When you leave an employer, you will lose some of the benefits that came with working there. You could lose your health insurance, access to your 401k and some other parts of your benefits package. If you are at risk of losing your group life insurance coverage or health coverage, you may be given the option of porting your policy. This involves keeping your same insurance benefits although you are no longer part of the group.
Keeping Group Coverage
One reason porting is attractive is that it allows an individual who has a group insurance policy to keep coverage, regardless of his health. If you have a health condition that would keep you from qualifying for a personal insurance policy, porting your policy from your group coverage might be your best option. This will allow you to keep the same coverage limits and you will not have to pass a medical exam or answer health-related questions.
Part of Another Group
In many cases, when you port your insurance policy, you will be lumped into a different group of insureds. While part of your employer's group policy, your rates are based on the group of which you are a part. When you port your coverage, you will be grouped with other individuals who have also ported their insurance policies from an employer. At that point, your rates could change as the underwriting standards are different.
Portability vs. Convertibility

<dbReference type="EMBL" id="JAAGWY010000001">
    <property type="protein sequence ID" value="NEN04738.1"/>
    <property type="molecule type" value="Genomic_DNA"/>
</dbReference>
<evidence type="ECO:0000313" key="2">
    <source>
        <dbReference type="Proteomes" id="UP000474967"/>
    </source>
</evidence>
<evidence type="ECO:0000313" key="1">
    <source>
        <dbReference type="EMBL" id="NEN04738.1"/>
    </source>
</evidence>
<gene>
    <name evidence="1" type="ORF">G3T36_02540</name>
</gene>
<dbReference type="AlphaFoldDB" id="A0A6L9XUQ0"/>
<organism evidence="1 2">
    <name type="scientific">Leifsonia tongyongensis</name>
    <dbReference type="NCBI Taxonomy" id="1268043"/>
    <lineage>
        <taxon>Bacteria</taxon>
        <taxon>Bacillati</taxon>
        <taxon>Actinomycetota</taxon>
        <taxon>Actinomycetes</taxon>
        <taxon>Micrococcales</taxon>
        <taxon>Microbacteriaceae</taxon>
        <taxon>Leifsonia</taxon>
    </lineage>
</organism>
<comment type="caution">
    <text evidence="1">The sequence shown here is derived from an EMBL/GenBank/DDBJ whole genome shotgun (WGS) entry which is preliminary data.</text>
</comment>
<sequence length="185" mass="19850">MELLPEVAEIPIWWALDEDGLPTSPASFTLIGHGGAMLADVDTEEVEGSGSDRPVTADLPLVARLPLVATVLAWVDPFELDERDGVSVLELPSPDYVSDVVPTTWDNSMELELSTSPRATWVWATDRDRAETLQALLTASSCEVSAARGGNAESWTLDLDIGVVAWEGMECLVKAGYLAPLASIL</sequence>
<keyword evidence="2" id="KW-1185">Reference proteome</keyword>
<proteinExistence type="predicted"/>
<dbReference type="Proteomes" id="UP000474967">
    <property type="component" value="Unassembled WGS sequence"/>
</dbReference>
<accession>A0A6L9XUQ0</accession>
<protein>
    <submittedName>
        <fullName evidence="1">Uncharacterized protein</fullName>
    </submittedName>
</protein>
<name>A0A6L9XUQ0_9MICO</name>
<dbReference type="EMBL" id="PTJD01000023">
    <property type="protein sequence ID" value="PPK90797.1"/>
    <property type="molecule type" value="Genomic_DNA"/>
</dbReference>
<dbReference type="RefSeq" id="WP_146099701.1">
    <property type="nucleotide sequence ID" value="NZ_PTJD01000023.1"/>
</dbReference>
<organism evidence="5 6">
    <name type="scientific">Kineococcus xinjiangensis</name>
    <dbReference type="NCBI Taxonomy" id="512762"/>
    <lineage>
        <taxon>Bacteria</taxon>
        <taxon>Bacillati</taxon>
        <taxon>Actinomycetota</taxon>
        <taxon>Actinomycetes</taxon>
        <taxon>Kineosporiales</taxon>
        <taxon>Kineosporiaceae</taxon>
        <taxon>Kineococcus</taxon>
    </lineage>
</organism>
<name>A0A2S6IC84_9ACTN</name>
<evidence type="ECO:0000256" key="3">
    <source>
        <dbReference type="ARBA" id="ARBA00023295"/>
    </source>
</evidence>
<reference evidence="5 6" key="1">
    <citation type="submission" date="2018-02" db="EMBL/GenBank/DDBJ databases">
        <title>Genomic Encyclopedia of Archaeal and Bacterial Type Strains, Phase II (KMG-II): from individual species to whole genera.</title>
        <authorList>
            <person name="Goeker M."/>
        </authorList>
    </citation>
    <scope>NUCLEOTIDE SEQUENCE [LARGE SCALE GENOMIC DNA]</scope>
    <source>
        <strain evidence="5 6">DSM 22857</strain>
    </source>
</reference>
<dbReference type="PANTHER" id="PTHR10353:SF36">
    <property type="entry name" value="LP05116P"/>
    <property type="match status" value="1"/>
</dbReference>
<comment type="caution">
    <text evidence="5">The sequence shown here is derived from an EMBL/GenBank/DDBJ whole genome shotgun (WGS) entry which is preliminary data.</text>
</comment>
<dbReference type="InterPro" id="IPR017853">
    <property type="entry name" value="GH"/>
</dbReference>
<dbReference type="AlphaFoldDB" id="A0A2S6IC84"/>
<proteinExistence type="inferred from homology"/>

When you leave your employer, you may be given the option to port your policy or convert it. While these are similar options and they both allow you to keep some type of life insurance, they are not the same. With convertibility, you will actually convert your policy into another type of coverage. For example, you might obtain a whole life policy that provides you with a certain amount of death benefit and cash value.
When you port your life insurance policy from your group policy, you may be eligible to keep some of the optional benefits that came with your original coverage. For example, if you had an accidental death coverage rider with your group policy, you may also be able to keep this coverage when you port your policy. Since you are now paying for the policy on your own, these extra options may add to the total cost.
Porting Health Insurance
The Health Insurance Portability and Accountability Act of 1996 ensures your insurance rights when dealing with a health insurance plan. This allows you to continue your health insurance when you leave an employer under the Consolidated Omnibus Budget Reconciliation Act, also known as COBRA. It also provide you with additional opportunities to enroll in group plans if you lose your group coverage.
- Wake Forest University; What Is the Difference Between Ported Coverage and Converted Coverage?; Jan. 11, 2008
- Adventist Risk Management; Convert, Port, or Continue–Three Words You Can Say to Your Terminating Employees; Faith Blair
- Life Benefits; To Port or Convert (Life Insurance) -- That is the Question
- United States Department of Labor: FAQs About Portability Of Health Coverage And HIPAA